Friday, June 20, 2014

Sharing (a Shedload of) Vacation Pictures and Videos

Ok, so now I have a shed load of pictures and videos with meaningful names and I have deleted the crappy ones.  But through the wonders of technology and the convenience is provides in capturing images, I have tens of gigabytes of pictures and videos to share.  So, what do I do?

My God, It's Full of Choices

There are more choices on the web than I can elaborate, and I am not even willing to try to delineate a full list.  In a nutshell, the major choices would be:

  1. Share via file-sharing (e.g., Google Drive, SkyDrive, DropBox)
  2. Share via a third-party sharing service geared to your content (E.G., Picasa for photos, YouTube for videos)
  3. Host on your own site
Some folks are very passionate about the options.  I am more resolute than passionate, but I have my reasons for my choices.

For Pictures, Use Google Photos (Formerly Picasa) or Google Drive

You may immediately think, "Hey! What about that DropBox?  I hear lots of people use that."  Sure, you are welcome to use whatever you like.  Knock yourself out.

IN MY OPINION, the salient reasons for why I prefer to not use DropBox:
  1. DropBox only gives you 2 GB for free, which can be extended to 16 GB by a lot of tedious things, like getting other people to sign up (cf. each Google Account gives me 15 GB of free storage immediately, and YouTube and Google Photos uploads do not appear to count against this)
  2. Shared folders from other people eats up your storage limit
  3. If you upgrade, Google charges $2/month for 100 GB, whereas DropBox costs $10/month
  4. I don't care for the missing features in the free DropBox account
  5. DropBox is very particular about one person setting up more than one account (I had trouble setting a second account dedicated to work use because DropBox saw that I was on the same device or IP)
  6. DropBox is too focused on forcing people to sign up for their services
  7. Because Drive and Photos are tied to a Google account, you have the option to use various mechanisms for sharing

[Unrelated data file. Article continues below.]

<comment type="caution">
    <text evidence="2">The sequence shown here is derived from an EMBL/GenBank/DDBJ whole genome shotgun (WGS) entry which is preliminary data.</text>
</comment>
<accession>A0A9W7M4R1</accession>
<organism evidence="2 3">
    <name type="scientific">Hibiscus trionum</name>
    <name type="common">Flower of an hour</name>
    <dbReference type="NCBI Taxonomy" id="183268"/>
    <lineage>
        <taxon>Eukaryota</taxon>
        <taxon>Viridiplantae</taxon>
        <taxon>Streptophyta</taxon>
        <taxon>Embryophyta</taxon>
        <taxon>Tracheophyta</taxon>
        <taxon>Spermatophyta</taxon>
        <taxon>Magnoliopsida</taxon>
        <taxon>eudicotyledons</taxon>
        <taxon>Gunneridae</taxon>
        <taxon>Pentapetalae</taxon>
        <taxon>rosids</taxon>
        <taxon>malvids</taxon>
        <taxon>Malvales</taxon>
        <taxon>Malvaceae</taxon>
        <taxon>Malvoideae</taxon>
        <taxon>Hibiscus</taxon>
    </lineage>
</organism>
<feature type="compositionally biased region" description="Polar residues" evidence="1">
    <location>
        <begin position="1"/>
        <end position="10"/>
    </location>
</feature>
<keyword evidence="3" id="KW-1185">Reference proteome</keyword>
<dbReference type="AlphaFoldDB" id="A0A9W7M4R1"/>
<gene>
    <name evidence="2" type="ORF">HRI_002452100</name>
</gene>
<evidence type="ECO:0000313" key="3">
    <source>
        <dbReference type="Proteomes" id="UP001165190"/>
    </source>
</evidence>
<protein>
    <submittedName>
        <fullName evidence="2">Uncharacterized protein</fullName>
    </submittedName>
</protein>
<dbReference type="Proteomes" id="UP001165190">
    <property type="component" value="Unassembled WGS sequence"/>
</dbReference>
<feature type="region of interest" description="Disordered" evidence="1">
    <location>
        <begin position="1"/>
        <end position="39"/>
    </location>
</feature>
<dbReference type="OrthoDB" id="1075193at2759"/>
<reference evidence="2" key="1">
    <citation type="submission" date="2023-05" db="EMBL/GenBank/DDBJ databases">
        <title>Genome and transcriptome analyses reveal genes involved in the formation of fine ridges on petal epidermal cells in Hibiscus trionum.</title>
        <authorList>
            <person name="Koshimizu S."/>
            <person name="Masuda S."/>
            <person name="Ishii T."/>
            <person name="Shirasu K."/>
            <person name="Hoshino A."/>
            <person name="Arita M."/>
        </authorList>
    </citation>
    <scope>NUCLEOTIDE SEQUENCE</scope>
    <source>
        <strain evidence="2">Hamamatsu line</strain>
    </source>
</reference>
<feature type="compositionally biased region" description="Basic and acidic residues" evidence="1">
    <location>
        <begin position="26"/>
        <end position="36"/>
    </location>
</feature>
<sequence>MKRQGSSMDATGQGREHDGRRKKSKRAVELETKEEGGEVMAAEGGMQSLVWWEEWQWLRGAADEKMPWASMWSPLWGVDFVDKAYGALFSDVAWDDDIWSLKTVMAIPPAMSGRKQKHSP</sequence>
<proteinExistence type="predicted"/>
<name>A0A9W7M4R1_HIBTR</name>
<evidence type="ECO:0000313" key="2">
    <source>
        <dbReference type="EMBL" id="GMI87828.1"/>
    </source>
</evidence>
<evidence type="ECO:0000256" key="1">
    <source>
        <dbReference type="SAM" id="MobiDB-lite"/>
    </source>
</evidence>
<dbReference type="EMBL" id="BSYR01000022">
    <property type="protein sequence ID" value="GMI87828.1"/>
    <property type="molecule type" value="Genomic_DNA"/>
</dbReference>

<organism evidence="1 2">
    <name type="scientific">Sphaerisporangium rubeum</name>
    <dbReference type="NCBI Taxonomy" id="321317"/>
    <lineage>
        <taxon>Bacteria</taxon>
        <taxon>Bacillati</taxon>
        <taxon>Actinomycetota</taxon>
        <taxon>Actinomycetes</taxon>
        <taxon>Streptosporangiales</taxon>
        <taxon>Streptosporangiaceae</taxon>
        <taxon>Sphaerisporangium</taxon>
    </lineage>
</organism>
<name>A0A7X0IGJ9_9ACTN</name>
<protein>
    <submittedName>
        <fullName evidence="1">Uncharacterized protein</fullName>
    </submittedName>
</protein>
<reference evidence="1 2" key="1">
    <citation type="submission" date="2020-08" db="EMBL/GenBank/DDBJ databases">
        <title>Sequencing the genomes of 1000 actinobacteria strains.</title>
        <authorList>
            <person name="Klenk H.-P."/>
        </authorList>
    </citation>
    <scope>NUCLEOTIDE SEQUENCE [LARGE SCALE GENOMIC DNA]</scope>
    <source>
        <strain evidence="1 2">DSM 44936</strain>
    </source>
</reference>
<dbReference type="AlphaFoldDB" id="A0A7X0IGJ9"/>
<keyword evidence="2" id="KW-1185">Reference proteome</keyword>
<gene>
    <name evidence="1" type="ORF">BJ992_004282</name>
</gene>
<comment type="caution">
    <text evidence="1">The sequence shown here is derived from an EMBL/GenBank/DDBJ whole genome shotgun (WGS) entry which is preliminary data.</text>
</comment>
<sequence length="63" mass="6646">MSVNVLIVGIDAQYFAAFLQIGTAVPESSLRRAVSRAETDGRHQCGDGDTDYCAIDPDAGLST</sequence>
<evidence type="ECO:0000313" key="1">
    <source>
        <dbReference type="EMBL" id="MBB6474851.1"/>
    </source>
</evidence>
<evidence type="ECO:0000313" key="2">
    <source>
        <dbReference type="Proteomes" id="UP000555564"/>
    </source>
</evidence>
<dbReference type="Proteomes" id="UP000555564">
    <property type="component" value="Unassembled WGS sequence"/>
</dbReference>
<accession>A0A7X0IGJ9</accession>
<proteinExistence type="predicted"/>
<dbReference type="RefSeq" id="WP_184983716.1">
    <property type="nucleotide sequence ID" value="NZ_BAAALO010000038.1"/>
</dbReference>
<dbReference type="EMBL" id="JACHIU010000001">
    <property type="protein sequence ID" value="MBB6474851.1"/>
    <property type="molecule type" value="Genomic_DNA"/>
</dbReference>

8. I find it incredibly easy to share files, folders, etc. via Drive and Google gives me a lot of great choices for it
  9. I don't expect Google to disappear or go out of business any time soon
So, sure, if you want to pay for the service anyway, you might not care, but I would rather recommend a solution that is more approachable to the vast majority of people.

This Computerworld article discusses some other choices. [Note: it was published in 2012]

For Videos, Use Google Drive or YouTube

There are two distinct use cases for sharing here.
  1. I want to let others watch my videos - use YouTube
  2. I want to give others my video files - use Google Drive
I like YouTube for simply sharing the video so that others can watch it.  YouTube organizes videos in a meaningful way and has a rich set of features for editing, cleaning up, annotating, etc.

If you want to simply give people your video files, then I would use Google Drive as with the pictures. But what if you have a lot of video files to share?  Here are a few ideas:
  1. Use the free allotment and just hand off the videos a few at a time, deleting them from the Google Drive as they are picked up by people; you could even give them "edit" permissions on the drive so that they can delete them as they grab them and speed things up
  2. Buy more space (Google is only $2/month to upgrade to 100 GB)
  3. Because of the way Google works, you could create additional accounts for more space or have an account dedicated for video hand-offs
Some folks like Vimeo, but, like DropBox it is aimed at being a paid service and it has nowhere near the market penetration of YouTube.

If in doubt, thought, I would highly recommend YouTube:
  1. It's use is widespread and people are familiar with it
  2. If a person has a mobile device, it is very likely that they have an application to directly find and view YouTube videos
  3. The chances you will have to explain YouTube to your relatives (as opposed to Vimeo or a file sharing service) is very small, so minimal teaching and training is involved
  4. YouTube is *very* good at providing sharing options

What About My Own Site?

I have my own site.  I have developed and maintained web pages since the 1990s.  I have the ability to install applications to share pictures and videos on those sites with a single click.  So, why don't I do that?

Because of the burden of ownership and maintenance.  Those applications need to be updated.  They have their own quirks.  I have to personally manage spam bots, hackers, etc.  The application may cease to exist or be supported.

I did try twice before.  In one case, I handed off the administration to THREE other people, in the other, I had to kill it off because of the time it consumed (IIRC, spambots ultimately managed to break the application in a way that it could not be fixed nor upgraded).  That is not to say, it is a bad thing, but for this purpose, I highly recommend using the robust, heavily-tested, and well-understood tools of Google Drive, Photos, and YouTube.

Google has an army of people making Drive, Photos, and YouTube a great tool for sharing and I am happy to use them.  I have no interest in re-inventing these wheels.

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